Two of those countries signed the declaration and a test of their commitment will be whether they prevent such attacks by their own forces in future.
Armed groups consulted
The Guidelines are intended to apply to non-state armed groups as well as government armed forces. In November 2014, the Guidelines were presented for discussion at a meeting of representatives from 35 non-state armed groups from 14 countries organised by Geneva Call, an organisation that engages non-state armed groups to respect international humanitarian norms.
In a declaration adopted at the end of the meeting, the non-state armed groups said they would take the Guidelines into consideration and expressed appreciation that non-state armed groups were being recognised as stakeholders in the effort to protect students and their education.
In areas where attacks are persistent they are often persistent over many years and violence may be used to block recovery from attack.
So their significance has to be measured not only by the immediate number of dead and injured, but also by the long-term impact on education and its capacity to help societies rebuild and consolidate peace after war.
“Attacks have a multiplier effect, making parents across the surrounding area fearful of sending their children to school; many or all college students may drop out permanently. Teachers may go into hiding or leave the area altogether,” said Nijhowne. “Governments will shelve investment and repairs. Entire cohorts of children or university students can miss out on their education.”
Can anything be done to prevent such attacks or respond to them?
One way, say campaigners, is to try to persuade governments and armed forces – and even armed groups – to do more to protect schools and universities and change the way they operate on the battlefield, by avoiding the use of schools and universities for military purposes.
This means not using them as bases, barracks, firing positions or detention centres, all of which can make them a target of attack by the opposing forces.
Currently such practices are widespread – Education under Attack 2014 found reports of close to 2,000 schools having been used in this way in 15 countries in 2009-12.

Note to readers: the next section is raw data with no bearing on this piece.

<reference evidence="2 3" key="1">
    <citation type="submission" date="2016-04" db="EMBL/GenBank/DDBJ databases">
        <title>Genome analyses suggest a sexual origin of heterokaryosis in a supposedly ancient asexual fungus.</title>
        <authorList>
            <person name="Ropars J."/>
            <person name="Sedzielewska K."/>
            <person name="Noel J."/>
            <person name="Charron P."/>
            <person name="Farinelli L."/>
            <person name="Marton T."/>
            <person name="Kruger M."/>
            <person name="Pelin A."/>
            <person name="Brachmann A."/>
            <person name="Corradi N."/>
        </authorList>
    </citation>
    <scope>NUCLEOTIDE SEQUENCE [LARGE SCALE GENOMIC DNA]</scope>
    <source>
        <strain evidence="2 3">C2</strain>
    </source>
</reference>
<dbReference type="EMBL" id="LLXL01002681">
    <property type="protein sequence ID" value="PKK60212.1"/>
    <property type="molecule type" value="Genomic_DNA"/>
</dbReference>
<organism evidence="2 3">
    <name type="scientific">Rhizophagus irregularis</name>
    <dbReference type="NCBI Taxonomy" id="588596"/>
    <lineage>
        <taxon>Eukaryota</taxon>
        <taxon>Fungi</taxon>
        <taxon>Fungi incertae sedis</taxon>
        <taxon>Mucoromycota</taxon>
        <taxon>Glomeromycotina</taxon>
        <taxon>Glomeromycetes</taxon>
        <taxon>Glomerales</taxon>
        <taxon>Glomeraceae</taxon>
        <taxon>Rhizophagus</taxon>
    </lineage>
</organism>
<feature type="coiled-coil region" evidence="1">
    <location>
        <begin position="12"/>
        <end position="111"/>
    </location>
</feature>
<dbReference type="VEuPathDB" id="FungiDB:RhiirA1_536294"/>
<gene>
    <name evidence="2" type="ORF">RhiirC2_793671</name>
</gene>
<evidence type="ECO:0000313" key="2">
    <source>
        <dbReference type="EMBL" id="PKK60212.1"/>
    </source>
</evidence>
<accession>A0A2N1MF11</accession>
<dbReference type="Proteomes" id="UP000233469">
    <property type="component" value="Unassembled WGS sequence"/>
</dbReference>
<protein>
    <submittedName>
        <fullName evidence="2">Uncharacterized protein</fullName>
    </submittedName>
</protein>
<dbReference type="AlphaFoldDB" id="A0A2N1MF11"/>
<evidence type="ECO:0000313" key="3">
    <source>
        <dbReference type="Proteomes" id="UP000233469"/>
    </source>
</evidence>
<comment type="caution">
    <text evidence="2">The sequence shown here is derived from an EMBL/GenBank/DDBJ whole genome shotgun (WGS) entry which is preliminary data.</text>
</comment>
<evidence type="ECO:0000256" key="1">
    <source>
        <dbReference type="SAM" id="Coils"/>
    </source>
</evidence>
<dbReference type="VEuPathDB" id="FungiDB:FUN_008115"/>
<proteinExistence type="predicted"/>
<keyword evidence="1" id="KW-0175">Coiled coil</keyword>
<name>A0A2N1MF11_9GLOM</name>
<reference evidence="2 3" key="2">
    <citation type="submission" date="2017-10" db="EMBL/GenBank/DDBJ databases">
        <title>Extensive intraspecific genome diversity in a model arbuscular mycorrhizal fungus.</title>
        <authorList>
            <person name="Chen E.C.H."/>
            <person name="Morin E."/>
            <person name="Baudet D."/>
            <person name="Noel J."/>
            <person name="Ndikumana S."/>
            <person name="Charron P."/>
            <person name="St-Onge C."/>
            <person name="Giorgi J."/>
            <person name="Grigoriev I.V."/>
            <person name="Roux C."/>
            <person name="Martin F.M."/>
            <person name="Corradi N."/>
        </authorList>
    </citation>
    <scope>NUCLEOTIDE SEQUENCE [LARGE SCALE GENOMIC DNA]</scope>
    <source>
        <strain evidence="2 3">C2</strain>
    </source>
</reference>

In Yemen, for instance, the breakway First Armoured Division forces occupied Sana’a University Old Campus in 2011, halting university life for 10 months.
In Somalia university campuses were used by al-Shabaab, as well as by African Union forces in the international peace-keeping force, AMISOM, and by government troops, particularly during the 2012 military campaigns that drove al-Shabaab out of their strongholds.
In a recent study, Lessons in War, the Coalition found that schools and universities have been used for military purposes by government forces and non-state armed groups in 26 countries since 2005 – the majority of countries with an armed conflict during this period.
“Even though the Guidelines are flexible, some countries have been concerned about constraints on their armed forces,” Nijhowne said. “But the countries supporting the Safe Schools Declaration are making it clear that protecting education is a priority and that the work starts here to turn words into action.”
The full list of countries which signed the Declaration is: Afghanistan, Argentina, Austria, Brazil, Bulgaria, Chile, Czech Republic, Côte d’Ivoire, Ecuador, Finland, Georgia, Greece, Honduras, Iceland, Ireland, Italy, Jamaica, Jordan, Liberia, Liechtenstein, Luxembourg, Madagascar, Montenegro, Mozambique, Nigeria, New Zealand, the Netherlands, Norway, Palestine, Poland, Portugal, Qatar, South Africa, Spain, Switzerland, Uruguay and Zambia.
“For 37 states to commit to support the Declaration is a very significant step forward. It builds on the UN’s increased commitment to reporting and taking action on the issue of attacks on schools in recent years. It may help create a groundswell of support internationally that will bring other states on board,” said Nijhowne.
“There are some key states in that list where there have been many attacks on education in recent years, such as Afghanistan and Nigeria, where we shall now be watching with interest to see how well they can implement the commitment to protect schools and universities – and ultimately save the lives of students and teachers.”